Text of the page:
Saturday, March 13, 2010

SOAPMAKING: Making Tallow, Coconut oil, Olive oil soap

Not long ago, we took the plunge and made soap!

Rendering Suet into Tallow
1. The first thing we did was to render the tallow, which means taking a chunk of suet, chop it up into small pieces, immerse it in water in a stock pot and boil it until it melts and looks like this. We had 3 big blocks of beef and lamb suet in our freezer, and we made about 14 pounds of soap.

2. Then we strained out the chunks of meat and gristle using a very fine collander.  taking it one measuring cup at a time, and let cool, then placed in refrigerator overnight until the fat rose to the top of the water and could be removed, cut.

3. Then I froze the tallow until ready to use to make the soap.

Making Basic Soap:

Basic soap Recipe:
40 oz tallow
20 oz olive oil
20 oz coconut oil
11.3 oz sodium hydroxide (lye) (5% superfatted) lye calculator
30 oz distilled water

  1. Always add lye gradually to water, not the other way, because it could react too fast.
  2. Use gloves, goggles (you never want to touch the lye or get any in your eyes)
  3. Have vinegar on hand to neutralize the lye. You can make a solution of soap, water, vinegar to neutralize it immediately if it gets on your skin or counter, etc.
  4. Never use alluminum w/lye. Use stainless steel, wood, or strong plastic.
  5. open a window near where you will be working. There is some offgassing from the chemical reaction.
Essential tools: (basic soap)
Brambleberry Soap supplies
  1. stainless steel pots
  2. wood or silicone stirrers.  (wood will wear -out faster)
  3. Immersion blender w/stainless stell blade. (this is not absolutely necessary, but it will help the process take much less time)
  4. large plastic tupperware container  or wooden mold.
  5. Large cutting knife, or soap cutter.
  6. 2 candy thermometers
  7. 2 dishpans for cold water baths
  8. 1 pitcher (2L) (strong plastic or stainless) with spout (for water that will be mixed with lye
  9. 1 pyrex 2cup measuring cup.  (for dry lye) with spout.
  10. goggles
  11. gloves
  12. mask
  13. dishpans to put lye covered dirty dishes in to rest for 24 hours before washing.
  14. (optional) newspaper to cover areas you don't want lye to touch
  15. 1 kitchen scale
  16. plastic canvas/needlework canvas for curing soap
Tools for Milling
  1. soap molds
  2. colors
  3. distilled water
  4. fragrances
  5. herbs, wheat germ, oatmeal, etc..(whatever additives the recipe calls for)
  6. food processor makes grating basic soap easy
  7. double boiler or insert to make 2 pans turn into double boilerdouble boiler maker
  8. olive oil spray

  1. measure out your fats, add them to a pan, and melt.  (add candy thermometer 1).  Turn off stove when it is all melted.
  2. measure your water and lye, then add your lye to your water and mix until it is dissolved. (add candy thermometer 2)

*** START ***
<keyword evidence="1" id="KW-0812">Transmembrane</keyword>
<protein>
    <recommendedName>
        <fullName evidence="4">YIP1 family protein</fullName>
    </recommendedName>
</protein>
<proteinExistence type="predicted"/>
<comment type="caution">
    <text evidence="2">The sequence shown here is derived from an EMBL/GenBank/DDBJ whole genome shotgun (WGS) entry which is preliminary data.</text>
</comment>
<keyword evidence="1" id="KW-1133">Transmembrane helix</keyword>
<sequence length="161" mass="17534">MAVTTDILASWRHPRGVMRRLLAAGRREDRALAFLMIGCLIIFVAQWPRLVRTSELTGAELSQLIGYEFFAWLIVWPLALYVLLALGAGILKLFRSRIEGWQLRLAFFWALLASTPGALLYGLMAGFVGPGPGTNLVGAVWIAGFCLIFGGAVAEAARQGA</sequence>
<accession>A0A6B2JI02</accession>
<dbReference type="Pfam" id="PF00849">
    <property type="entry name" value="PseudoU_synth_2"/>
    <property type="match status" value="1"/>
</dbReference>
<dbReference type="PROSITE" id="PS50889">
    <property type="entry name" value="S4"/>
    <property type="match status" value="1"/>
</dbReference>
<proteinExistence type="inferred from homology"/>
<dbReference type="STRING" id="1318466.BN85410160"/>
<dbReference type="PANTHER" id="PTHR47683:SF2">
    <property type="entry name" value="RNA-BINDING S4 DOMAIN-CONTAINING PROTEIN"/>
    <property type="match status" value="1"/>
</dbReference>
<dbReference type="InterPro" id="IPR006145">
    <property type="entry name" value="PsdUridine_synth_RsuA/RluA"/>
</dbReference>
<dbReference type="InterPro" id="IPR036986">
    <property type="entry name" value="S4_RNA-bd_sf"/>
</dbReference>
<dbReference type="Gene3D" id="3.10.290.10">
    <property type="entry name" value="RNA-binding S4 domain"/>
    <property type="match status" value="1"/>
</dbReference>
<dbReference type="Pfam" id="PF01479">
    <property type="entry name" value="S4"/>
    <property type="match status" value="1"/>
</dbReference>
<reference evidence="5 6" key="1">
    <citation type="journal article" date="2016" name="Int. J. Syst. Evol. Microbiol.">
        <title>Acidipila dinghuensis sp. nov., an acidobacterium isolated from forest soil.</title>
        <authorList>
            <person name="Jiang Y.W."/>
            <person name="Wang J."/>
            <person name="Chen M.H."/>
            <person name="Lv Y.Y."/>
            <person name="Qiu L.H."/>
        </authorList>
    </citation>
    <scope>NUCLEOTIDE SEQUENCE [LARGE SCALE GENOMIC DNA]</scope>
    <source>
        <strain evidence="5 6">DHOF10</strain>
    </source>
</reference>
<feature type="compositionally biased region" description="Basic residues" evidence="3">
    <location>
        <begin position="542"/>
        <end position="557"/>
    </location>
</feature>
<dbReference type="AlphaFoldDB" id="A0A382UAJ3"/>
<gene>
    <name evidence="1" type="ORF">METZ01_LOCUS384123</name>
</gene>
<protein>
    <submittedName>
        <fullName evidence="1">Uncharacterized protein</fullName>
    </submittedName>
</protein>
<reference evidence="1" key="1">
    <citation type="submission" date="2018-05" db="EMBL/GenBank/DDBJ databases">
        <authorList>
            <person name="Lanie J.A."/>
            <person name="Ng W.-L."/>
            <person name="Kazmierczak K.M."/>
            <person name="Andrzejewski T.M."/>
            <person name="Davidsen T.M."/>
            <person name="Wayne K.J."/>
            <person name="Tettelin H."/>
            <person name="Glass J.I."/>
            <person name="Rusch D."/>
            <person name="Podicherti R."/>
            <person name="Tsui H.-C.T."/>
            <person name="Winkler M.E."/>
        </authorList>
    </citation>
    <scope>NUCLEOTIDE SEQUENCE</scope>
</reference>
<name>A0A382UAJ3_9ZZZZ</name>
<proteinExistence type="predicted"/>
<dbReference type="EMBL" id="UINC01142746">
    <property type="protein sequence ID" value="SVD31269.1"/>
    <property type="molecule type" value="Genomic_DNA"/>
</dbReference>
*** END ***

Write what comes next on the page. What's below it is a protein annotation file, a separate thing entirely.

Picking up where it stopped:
3. You want the 2 mixtures: fat and lye water to register the same temp about 100-105 degrees F. You can lower temp by putting container in cool water bath. It helps to have 2 people to do this. 
  4. When they are the same temp, very slowly add the lye water to the a very thin string-like stream and mix with spoon.
  5. After it is mixed in, take the immersion blender(ALWAYS keep blender blade UNDER the liquid-you don't want any lye spraying out at you!!) and blend for about 10 minutes or until it reaches "trace" (when it slightly thickens and will hesitate to drip off the blender/spoon) or leave a mark on the top that stays only for a moment when stirring with spoon)
  6. After trace, you can either add your addtives oils, etc.. (recipe) or simply pour into mold.  I recommend milling rather than putting additives in at this point. The recipe is still reacting and may compromise the oils, or freeze up and you risk spoiling the batch. Milling is more work, but more guarenteed to accomplish the kind of soap you may want.
  7. Cover the mold, then wrap 2 towels around it to keep it warm for about 48 hours while it finishes reacting and sets.
  8. After it sets, unmold it onto a cutting board. Still wear gloves, because there could potentially be lye pockets in the soap.  cut up the soap into bars.
  9. At this stage, you can either cure the basic soap. (it needs to dry for 3-4 weeks) or you can mill it into more specialized soaps.  If you cure it at this step, lay it out onto plastic canvases, flip every once in a while and let dry.
Milling soap
I recommend the recipes in this book:

just watch out in some versions, there is a mistake in it where it says to add water to the lye..those books were recalled, but I ended up with one of those, so they are in circulation. 

  1. Essentially, you take a pound of your soap, you grate it (a food processor makes this much easier).

  2. You measure about 9 oz of water. 

  3. You slowly melt your soap into the water (adding water gradually to melting soap (using double boiler). Sometimes this can take up to an hour.  Depending on your type of soap.  With my recipe, it did take about an hour. 

  4. After it is melted, you can mix in your addtives.

  5.  spray your molds(very lightly) with olive oil spray, then put soap into molds,

  6. put molds into the freezer for 1-2 hours,

  7. then unmold onto the canvases to cure for 3-4 weeks. They will shrink. 

  8. Then shave off edges

  9. package.  I used sheer pourous fabric to wrap in then I tied them and included a tag(with ingredients) that was attached to the string.

For Kids
  • There is a VERY easy way to make soap with children.  You buy a base melt and pour soap, you melt it in a double boiler and add color/fragrance and pour into molds. let sit until it hardens, then unmold and it can be used immediately.  


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